The Bible describes humility as meekness, lowliness, and absence of self. The Greek word translated “humility” in Colossians 3:12 and elsewhere literally means “lowliness of mind,” so we see that humility is a heart attitude, not merely an outward demeanor. One may put on an outward show of humility but still have a heart full of pride and arrogance. Jesus said that those who are “poor in spirit” would have the kingdom of heaven (Matthew 5:3). Being poor in spirit means that only those who admit to an absolute bankruptcy of spiritual worth will inherit eternal life. Therefore, humility is a prerequisite for the Christian.
When we come to Christ as sinners, we must come in humility. We acknowledge that we are paupers and beggars who come with nothing to offer Him but our sin and our need for salvation. We recognize our lack of merit and our complete inability to save ourselves. Then when He offers the grace and mercy of God, we accept it in humble gratitude and commit our lives to Him and to others. We “die to self” so that we can live as new creations in Christ (2 Corinthians 5:17). We never forget that He has exchanged our worthlessness for His infinite worth, and our sin for His righteousness. The life we now live, we live by faith in the Son of God who loved us and gave Himself for us (Galatians 2:20). That is true humility.
Biblical humility is not only necessary to enter the kingdom, it is also necessary to be great in the kingdom (Matthew 20:26-27). Here Jesus is our model. Just as He did not come to be served, but to serve, so must we commit ourselves to serving others, considering their interests above our own (Philippians 2:3). This attitude precludes selfish ambition, conceit, and the strife that comes with self-justification and self-defense. Jesus was not ashamed to humble Himself as a servant (John 13:1-16), even to death on the cross (Philippians 2:8). In His humility, He was always obedient to the Father and so should the humble Christian be willing to put aside all selfishness and submit in obedience to God and His Word. True humility produces godliness, contentment, and security.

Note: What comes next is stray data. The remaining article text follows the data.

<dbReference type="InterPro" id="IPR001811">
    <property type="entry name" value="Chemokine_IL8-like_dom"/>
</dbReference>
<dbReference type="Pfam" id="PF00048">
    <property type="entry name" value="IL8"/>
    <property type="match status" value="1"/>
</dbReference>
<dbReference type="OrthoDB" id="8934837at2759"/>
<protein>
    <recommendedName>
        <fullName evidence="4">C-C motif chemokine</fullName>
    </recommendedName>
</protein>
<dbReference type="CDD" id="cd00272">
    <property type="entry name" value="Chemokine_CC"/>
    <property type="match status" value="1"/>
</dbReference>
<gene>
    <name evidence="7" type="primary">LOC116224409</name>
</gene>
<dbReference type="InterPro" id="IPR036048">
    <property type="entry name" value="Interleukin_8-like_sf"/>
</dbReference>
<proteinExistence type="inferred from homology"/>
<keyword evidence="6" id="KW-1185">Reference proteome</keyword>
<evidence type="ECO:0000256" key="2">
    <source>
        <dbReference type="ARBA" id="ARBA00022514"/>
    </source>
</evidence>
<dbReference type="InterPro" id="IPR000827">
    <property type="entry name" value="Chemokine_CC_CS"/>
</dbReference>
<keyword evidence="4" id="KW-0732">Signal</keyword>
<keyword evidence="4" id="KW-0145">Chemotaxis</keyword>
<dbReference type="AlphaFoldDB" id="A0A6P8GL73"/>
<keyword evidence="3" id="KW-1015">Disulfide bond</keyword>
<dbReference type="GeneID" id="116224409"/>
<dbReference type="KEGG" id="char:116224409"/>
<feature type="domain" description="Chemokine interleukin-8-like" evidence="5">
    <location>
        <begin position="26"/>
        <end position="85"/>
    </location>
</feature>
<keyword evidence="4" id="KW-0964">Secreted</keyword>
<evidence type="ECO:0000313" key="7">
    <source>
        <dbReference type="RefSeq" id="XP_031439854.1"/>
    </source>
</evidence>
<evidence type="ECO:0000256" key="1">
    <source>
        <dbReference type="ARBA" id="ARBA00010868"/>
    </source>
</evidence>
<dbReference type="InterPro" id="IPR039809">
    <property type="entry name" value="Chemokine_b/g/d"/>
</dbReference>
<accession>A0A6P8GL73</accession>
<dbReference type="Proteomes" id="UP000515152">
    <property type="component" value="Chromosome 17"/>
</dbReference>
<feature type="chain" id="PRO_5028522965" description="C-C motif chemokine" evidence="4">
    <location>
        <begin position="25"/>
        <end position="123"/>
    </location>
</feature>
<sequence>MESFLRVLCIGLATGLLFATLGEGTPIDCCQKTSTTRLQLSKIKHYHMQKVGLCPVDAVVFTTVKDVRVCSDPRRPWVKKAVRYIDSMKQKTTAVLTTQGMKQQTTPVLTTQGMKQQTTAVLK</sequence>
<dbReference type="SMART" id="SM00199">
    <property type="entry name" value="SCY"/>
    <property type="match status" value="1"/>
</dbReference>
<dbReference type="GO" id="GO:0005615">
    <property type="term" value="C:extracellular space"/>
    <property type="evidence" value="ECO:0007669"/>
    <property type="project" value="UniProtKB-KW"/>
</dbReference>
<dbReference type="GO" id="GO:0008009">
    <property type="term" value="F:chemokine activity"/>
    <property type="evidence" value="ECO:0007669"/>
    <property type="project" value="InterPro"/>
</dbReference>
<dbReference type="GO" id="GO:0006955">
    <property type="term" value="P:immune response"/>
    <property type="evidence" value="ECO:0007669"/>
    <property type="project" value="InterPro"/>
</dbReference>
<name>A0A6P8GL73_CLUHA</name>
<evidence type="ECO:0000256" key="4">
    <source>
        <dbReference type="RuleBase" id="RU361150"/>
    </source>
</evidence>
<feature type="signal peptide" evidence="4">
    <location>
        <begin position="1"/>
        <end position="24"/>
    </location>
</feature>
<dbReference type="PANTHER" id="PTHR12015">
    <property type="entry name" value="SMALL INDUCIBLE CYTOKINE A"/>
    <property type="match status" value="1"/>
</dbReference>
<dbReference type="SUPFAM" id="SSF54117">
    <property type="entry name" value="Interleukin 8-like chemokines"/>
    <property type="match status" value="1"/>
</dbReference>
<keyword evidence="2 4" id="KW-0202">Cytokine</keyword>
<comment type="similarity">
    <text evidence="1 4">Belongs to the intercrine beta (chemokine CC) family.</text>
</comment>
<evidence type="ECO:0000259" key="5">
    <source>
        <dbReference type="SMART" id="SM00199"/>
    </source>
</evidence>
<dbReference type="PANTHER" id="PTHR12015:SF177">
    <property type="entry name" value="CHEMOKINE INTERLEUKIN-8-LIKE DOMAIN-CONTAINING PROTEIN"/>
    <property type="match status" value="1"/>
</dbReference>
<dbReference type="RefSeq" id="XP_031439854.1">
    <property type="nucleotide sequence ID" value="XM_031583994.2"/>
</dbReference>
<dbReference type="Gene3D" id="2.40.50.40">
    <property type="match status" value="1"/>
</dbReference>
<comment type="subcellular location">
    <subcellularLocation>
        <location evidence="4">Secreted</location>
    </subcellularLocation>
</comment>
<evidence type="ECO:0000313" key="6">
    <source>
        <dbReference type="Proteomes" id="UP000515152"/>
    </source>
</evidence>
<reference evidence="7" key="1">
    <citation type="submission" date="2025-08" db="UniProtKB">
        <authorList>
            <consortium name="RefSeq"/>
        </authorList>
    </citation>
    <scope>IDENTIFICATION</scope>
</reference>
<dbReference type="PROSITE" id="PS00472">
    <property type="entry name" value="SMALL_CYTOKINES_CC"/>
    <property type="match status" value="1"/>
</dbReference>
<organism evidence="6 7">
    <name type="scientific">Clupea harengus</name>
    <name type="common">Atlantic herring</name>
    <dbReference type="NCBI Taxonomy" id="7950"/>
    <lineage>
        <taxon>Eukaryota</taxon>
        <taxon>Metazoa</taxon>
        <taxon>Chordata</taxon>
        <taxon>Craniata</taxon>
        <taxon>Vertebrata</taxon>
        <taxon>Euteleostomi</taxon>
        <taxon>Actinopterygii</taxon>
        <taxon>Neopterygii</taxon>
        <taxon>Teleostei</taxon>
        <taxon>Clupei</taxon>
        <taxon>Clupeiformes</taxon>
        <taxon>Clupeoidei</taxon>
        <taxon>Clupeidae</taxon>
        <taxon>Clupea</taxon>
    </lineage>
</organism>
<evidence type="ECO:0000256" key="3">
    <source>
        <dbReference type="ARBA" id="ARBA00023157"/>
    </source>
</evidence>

God has promised to give grace to the humble, while He opposes the proud (Proverbs 3:34; 1 Peter 5:5). Therefore, we must confess and put away pride. If we exalt ourselves, we place ourselves in opposition to God who will, in His grace and for our own good, humble us. But if we humble ourselves, God gives us more grace and exalts us (Luke 14:11). Along with Jesus, Paul is also to be our example of humility. In spite of the great gifts and understanding he had received, Paul saw himself as the “least of the apostles” and the “chief of sinners” (1 Timothy 1:15; 1 Corinthians 15:9). Like Paul, the truly humble will glory in the grace of God and in the cross, not in self-righteousness (Philippians 3:3-9).